From Left Roisin Shorthall, Catherine Murphy and Stephen Donnelly at the Social Democrats launch yesterday
The Social Democrats.
A short-lived home for popular if routinely disaffected TDs?
Dan Boyle writes:
And so we have a new political party. Formed by three of the more able members of the current Dáil it has a chance of being something different.
Against that it is starting life in much the same way as most political parties in Ireland have been established, being part of the system it wants to change.
Most ‘new’ political parties have been breakaways from traditional parties. Some have have been new alignments. Some of the more committed independents become frustrated at the limits an individual can do before seeking out other like minded people.
Some of the more iconoclastic members of the Dáil have flitted between both. James Dillon was elected first for the short lived National Centre Party, a brief tying together of the remnants of the old Farmers Party and the National League (itself the dying embers of the Irish Parliamentary Party that last represented Irish interests in Westminster).
The Centre Party became one of the founding components of Fine Gael, from whom Dillon would resign over the question of Irish neutrality during the Second World War. He was still independent in 1948 when he persuaded other independents to support him for cabinet membership.
With the Independent Alliance now, maybe more properly called The Committee To Make Shane Ross A Cabinet Minister, Deputy Ross is hoping that history can repeat itself. The Independent grouping in 1948 as with its Alliance counterpart now, was a fairly motley grouping.
Among Dillon’s supporters then was Oliver J. Flanagan, who while nominally an independent claimed to represent a national movement known as ‘Monetary Reform’. It seems we treated currency issues more seriously then.
The much admired Noel Browne hardly showed himself to be a model of consistency. Elected first as a Clann na Poblachta Minister he was then elected an independent TD, then as a Fianna Fáil TD. When elected again as an independent TD he formed with Jack McQuillan the National Progressive Democrats (not to be confused with).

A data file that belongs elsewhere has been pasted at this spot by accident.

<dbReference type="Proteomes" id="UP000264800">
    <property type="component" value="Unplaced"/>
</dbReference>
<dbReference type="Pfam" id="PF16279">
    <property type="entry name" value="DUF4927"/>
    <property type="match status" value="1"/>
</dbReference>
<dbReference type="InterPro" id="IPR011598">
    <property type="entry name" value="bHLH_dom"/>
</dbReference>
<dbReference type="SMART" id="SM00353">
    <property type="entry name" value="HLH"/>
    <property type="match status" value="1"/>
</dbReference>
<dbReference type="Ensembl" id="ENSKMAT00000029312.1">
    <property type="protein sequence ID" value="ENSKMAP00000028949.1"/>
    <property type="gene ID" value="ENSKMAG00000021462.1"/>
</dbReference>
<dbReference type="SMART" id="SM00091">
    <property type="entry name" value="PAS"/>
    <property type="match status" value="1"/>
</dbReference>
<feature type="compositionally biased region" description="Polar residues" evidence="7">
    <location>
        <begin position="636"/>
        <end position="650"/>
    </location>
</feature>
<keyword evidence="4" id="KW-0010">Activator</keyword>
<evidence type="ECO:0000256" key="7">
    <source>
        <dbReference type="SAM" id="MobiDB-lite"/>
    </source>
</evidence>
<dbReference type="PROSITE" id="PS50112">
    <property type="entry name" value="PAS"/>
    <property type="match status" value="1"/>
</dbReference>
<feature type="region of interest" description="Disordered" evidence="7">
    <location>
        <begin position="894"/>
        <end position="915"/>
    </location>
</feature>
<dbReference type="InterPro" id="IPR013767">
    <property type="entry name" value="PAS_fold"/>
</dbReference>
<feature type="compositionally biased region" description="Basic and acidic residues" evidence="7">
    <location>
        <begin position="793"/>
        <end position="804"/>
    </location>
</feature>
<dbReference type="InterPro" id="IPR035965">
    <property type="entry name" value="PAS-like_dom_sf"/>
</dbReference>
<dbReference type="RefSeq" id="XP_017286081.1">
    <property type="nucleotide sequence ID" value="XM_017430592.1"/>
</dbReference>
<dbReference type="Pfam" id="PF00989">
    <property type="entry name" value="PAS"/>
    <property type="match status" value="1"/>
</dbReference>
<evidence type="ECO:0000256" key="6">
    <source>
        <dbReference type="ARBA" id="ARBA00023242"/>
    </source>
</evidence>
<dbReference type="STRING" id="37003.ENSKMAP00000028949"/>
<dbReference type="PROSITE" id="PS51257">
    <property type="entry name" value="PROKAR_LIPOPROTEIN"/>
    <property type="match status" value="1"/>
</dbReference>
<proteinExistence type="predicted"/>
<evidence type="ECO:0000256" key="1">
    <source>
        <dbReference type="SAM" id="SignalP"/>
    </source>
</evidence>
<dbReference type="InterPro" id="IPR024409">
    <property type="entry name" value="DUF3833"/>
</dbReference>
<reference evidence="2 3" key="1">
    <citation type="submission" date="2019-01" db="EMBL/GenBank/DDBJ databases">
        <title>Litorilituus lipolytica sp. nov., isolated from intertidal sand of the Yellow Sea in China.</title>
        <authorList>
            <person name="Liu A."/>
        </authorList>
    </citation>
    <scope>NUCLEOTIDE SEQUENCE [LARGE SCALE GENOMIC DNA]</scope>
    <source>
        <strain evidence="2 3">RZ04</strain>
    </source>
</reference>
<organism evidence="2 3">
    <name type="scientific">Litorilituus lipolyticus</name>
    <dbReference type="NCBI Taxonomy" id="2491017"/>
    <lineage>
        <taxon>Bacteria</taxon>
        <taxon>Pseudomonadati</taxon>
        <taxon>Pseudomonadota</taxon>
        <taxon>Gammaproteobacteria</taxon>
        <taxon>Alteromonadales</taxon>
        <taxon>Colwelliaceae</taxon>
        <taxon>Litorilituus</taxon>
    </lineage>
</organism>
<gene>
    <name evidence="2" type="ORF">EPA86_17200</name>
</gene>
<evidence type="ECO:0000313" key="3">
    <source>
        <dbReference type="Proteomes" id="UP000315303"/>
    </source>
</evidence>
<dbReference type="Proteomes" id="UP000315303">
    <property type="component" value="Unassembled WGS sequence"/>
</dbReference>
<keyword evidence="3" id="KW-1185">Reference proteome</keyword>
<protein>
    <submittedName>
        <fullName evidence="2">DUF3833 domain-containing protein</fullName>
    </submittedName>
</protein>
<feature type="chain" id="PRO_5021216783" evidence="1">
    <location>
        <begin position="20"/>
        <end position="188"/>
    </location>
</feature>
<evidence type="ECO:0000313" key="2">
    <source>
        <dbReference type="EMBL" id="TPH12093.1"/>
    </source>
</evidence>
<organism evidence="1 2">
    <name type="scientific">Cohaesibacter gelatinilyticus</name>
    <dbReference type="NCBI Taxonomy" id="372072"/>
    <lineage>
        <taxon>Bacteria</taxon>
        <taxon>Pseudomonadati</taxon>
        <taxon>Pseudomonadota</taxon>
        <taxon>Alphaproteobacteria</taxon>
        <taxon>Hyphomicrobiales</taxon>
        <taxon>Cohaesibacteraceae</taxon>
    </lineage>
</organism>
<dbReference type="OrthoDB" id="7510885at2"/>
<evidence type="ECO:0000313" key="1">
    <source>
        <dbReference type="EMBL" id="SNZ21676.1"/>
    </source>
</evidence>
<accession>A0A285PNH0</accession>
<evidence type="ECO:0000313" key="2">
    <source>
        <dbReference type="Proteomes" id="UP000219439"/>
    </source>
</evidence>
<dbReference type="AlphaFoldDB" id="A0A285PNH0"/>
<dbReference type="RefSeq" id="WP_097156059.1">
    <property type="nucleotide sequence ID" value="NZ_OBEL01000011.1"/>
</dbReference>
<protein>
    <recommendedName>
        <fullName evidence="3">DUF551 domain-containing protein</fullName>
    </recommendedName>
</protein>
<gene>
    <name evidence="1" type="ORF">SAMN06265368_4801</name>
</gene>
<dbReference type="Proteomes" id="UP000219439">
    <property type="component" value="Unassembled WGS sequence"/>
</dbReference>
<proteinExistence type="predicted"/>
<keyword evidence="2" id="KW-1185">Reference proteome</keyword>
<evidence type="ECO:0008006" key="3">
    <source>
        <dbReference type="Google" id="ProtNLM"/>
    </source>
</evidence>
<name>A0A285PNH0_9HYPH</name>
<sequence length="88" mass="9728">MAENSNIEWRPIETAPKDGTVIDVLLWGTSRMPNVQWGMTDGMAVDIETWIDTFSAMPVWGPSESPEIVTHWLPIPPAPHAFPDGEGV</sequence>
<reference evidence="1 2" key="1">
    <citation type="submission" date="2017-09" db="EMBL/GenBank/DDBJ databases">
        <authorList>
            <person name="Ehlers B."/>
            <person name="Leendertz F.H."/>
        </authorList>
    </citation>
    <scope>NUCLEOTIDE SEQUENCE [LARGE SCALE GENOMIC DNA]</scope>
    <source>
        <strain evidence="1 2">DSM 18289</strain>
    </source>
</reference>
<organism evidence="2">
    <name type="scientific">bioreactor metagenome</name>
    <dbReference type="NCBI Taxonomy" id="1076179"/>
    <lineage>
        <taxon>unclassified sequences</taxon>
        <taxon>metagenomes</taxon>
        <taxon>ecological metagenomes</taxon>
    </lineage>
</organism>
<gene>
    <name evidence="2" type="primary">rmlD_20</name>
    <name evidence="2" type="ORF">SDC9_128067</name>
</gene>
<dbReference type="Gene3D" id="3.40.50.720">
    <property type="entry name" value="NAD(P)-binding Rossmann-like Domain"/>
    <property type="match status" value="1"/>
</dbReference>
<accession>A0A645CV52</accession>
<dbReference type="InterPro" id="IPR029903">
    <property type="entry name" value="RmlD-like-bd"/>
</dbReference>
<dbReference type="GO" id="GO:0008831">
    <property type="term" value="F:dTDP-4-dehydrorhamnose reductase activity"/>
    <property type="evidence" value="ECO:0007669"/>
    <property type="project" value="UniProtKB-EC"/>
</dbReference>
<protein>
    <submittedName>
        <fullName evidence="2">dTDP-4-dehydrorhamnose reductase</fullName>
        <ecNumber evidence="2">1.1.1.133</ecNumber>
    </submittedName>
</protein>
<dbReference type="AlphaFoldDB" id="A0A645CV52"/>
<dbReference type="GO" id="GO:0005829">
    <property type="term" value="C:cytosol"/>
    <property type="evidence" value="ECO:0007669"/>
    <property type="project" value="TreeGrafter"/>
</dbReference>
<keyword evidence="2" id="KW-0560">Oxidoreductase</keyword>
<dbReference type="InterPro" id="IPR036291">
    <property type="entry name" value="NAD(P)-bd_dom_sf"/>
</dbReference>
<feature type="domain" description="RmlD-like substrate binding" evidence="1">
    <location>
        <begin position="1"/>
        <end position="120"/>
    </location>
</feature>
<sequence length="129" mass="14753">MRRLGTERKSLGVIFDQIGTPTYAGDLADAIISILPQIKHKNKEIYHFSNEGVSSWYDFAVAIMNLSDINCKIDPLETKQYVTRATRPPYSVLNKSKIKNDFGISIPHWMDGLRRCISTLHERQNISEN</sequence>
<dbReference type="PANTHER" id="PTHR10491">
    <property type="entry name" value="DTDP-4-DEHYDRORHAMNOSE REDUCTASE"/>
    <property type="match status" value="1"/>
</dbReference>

While effective in opposition no real effort was made to build a party. One by-election was contested but only three candidates contested the 1961 election for the party. Browne and McQuillan were reelected of course, but both were soon to join the Labour Party. This was another party Browne was eventually to leave. There was one more flag for Noel Browne to wave that of the Socialist Labour Party in 1981. Of course this too would end in tears.
In positioning themselves between Labour and Sinn Féin, the Social Democrats could attract disappointed Labour votes on one side and from those who see Sinn Féin as an imperfect protest vehicle on the other. In this they seem better positioned than Renua whose placing of itself between Fianna Fáil and Fine Gael doesn’t seem likely to have many spare votes available to it.
Either newly formed party should look at the template established 30 years ago with the foundation of the Progressive Democrats. It was formed by three breakaway Fianna Fáil TDs, two of whom, [Desmond] O’Malley and [Mary] Harney, could be said to be creatures of privilege. O’Malley had inherited his uncle’s seat. Harney was appointed to the Seanad directly upon finishing her university degree.
The third TD, a now almost forgotten man was perhaps the strongest reason the PDs achieved initial success. Pearse Wyse, no ideologue, he, knew the importance of winning and holding onto a vote.
Our political careers briefly crossed over. I remember being regaled at a doorstep by a supporter of his, who let me know that as a Corporation tenant, Pearse had secured not only one but two toilet seats for her. The second of which was being recycled as a picture frame.
What the moral of this pithy history is meant to be is that those led only by high minded political principles cannot of themselves bring about change. Not without the support of agnostic grafters. These are the people who are needed to sustain any new political movement.
Dan Boyle is a former Green Party Senator.
Yesterday: What We Stand For